Adding winter biomass builds the soil’s water-holding capacity – a crucial thing to help safety steward summer annual food crops through the long, hot summers we experienced on the farm.
Our favourite winter green manure seed mix – the one we used over and over, every year – is Green Harvest’s Cool Season Green Manure Kit. If you can’t access this fine Australian seed company’s seeds because of where you live, the species combo is:
- Woolly pod vetch
We’ve found it suitable for everything from the dry and hot conditions of Wiradjuri country near Mudgee (New South Wales) to the cooler climate of Djab Warrung country near Daylesford in Victoria, where we grew huge green manures while living at David Holmgren and Su Dennet’s Melliodora property.
Best green manure seed mixes for summer
Summer green manures are great for shielding soil from the harsh sun, which helps prevent erosion and retain moisture in hot, dry conditions.
These crops can also help reduce soil compaction, fix nitrogen and draw nutrients up to the surface from the subsoil.
Again, our go-to mix has been from Green Harvest – their Warm Season Organic Green Manure Kits are great, and come in a range of sizes suitable for small veggie beds up to market-garden sizes.
Please support your local open-pollinated seed companies whenever you can to source these seeds! If you’re operating on a small farm scale, it may make more sense to buy 20kg of each seed variety from your most ethical bulk seed supplier. The combination is:
- Cowpea, buckwheat and Japanese millet, or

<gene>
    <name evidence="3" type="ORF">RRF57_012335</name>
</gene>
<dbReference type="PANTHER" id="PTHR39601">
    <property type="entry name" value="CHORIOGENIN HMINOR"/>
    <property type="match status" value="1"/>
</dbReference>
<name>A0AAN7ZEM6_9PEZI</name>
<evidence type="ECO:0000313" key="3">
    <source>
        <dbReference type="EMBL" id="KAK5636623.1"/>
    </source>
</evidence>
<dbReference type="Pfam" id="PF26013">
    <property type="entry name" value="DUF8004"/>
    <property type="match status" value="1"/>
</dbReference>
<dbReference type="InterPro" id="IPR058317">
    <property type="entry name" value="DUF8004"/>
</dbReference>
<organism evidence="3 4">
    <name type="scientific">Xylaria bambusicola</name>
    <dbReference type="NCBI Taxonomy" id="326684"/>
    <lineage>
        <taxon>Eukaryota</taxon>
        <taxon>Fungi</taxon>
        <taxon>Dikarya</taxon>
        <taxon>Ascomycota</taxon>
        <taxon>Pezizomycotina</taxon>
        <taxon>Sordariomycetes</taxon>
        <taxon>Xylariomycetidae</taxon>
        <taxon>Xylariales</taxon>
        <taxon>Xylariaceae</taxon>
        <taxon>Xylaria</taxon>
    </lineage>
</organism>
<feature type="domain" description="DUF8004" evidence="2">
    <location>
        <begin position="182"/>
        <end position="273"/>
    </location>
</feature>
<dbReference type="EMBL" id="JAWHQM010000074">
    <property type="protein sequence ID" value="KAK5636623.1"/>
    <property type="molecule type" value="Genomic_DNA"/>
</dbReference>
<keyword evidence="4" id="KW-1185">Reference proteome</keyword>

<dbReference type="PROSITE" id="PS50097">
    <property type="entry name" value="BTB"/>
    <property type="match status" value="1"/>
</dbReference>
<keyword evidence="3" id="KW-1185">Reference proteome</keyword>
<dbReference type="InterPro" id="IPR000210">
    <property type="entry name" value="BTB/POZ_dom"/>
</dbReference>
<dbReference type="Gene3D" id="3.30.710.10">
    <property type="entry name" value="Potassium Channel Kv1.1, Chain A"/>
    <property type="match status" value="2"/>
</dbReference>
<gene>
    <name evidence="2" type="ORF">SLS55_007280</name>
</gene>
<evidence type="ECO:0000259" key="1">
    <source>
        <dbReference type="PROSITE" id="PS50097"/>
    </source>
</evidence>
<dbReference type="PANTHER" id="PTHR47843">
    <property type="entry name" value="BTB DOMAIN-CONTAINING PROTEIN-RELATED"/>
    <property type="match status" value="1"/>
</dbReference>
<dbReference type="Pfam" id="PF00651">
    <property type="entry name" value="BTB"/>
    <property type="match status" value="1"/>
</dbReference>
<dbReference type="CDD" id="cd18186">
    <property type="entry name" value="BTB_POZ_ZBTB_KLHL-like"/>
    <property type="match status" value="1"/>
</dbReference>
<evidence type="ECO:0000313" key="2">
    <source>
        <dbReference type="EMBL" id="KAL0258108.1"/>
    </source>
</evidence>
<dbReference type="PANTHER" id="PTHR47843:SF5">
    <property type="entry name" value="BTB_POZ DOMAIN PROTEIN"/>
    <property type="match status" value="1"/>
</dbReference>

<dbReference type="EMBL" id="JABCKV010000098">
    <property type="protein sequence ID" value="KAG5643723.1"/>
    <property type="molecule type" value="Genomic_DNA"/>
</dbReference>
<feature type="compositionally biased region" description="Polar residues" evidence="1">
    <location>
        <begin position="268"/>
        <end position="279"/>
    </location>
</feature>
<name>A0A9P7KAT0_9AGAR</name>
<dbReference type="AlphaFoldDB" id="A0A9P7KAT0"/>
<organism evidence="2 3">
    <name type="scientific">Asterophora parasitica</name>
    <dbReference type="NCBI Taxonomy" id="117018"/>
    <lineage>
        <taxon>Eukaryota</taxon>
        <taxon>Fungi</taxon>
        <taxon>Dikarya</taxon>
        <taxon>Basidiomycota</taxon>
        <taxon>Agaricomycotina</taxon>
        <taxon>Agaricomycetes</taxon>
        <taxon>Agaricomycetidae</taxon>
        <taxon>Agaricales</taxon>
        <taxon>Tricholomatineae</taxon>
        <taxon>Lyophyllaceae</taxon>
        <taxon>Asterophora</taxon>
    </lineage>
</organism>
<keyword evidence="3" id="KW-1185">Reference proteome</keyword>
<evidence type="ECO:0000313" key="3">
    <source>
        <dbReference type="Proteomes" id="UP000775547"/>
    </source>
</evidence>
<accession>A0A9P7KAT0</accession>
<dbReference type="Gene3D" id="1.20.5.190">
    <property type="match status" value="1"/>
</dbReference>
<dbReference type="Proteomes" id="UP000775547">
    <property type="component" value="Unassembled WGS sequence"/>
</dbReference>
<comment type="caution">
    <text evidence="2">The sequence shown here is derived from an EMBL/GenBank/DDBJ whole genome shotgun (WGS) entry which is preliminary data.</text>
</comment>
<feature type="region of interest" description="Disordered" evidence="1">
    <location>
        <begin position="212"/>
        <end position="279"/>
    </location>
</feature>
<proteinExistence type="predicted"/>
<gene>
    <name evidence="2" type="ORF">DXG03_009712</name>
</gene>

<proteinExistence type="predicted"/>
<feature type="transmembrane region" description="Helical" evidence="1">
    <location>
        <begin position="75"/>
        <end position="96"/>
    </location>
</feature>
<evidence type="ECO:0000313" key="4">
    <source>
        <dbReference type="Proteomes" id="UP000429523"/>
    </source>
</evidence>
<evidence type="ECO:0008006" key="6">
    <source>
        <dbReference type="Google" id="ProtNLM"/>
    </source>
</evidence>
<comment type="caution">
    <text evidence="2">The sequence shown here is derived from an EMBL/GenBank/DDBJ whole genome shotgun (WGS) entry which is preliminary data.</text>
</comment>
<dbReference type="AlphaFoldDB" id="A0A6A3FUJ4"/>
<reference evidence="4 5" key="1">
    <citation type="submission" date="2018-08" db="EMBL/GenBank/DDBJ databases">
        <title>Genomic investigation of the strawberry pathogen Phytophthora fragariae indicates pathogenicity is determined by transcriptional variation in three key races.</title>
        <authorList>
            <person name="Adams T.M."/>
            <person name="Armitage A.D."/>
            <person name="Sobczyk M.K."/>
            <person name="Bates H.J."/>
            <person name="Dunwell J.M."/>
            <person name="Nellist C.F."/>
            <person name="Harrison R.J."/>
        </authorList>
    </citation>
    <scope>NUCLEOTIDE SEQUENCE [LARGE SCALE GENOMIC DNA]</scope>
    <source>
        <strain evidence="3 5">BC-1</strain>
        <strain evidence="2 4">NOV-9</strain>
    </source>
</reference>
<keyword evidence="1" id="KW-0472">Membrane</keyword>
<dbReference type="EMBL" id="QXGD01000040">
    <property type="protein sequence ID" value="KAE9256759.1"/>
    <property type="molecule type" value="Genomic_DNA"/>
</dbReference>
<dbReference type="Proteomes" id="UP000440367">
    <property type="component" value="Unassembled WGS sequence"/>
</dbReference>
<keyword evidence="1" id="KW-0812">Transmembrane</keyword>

- Mung bean, buckwheat and French white millet.
Note that both these seed mixes are suited to temperate and cool-temperate climates – if you’re in another climate, ask around (at your local nursery or community garden is a good place to start) and find out what a good green manure seed mix is for where you live… remember that that combination of a nitrogen-fixing legume and a cereal-like grass species is a great place to start.
When and how to dig in green manures
While planting green manures is pretty easy, a bit of future planning is also important here – you need to ensure you leave enough time for the green manure seed to germinate, grow and (maybe) begin to flower, to make the most of it.
At that point, your green manure crop is ready to be chopped down or dug in, where it will start to decompose. (Tip: cut down the green manure crop before it starts fully flowering, otherwise it will start using nutrients from the soil.)
Green Harvest provides this timeframe as a guide: “Generally allow a minimum of 8 weeks for the green manure to grow and 6 weeks for it to decompose.”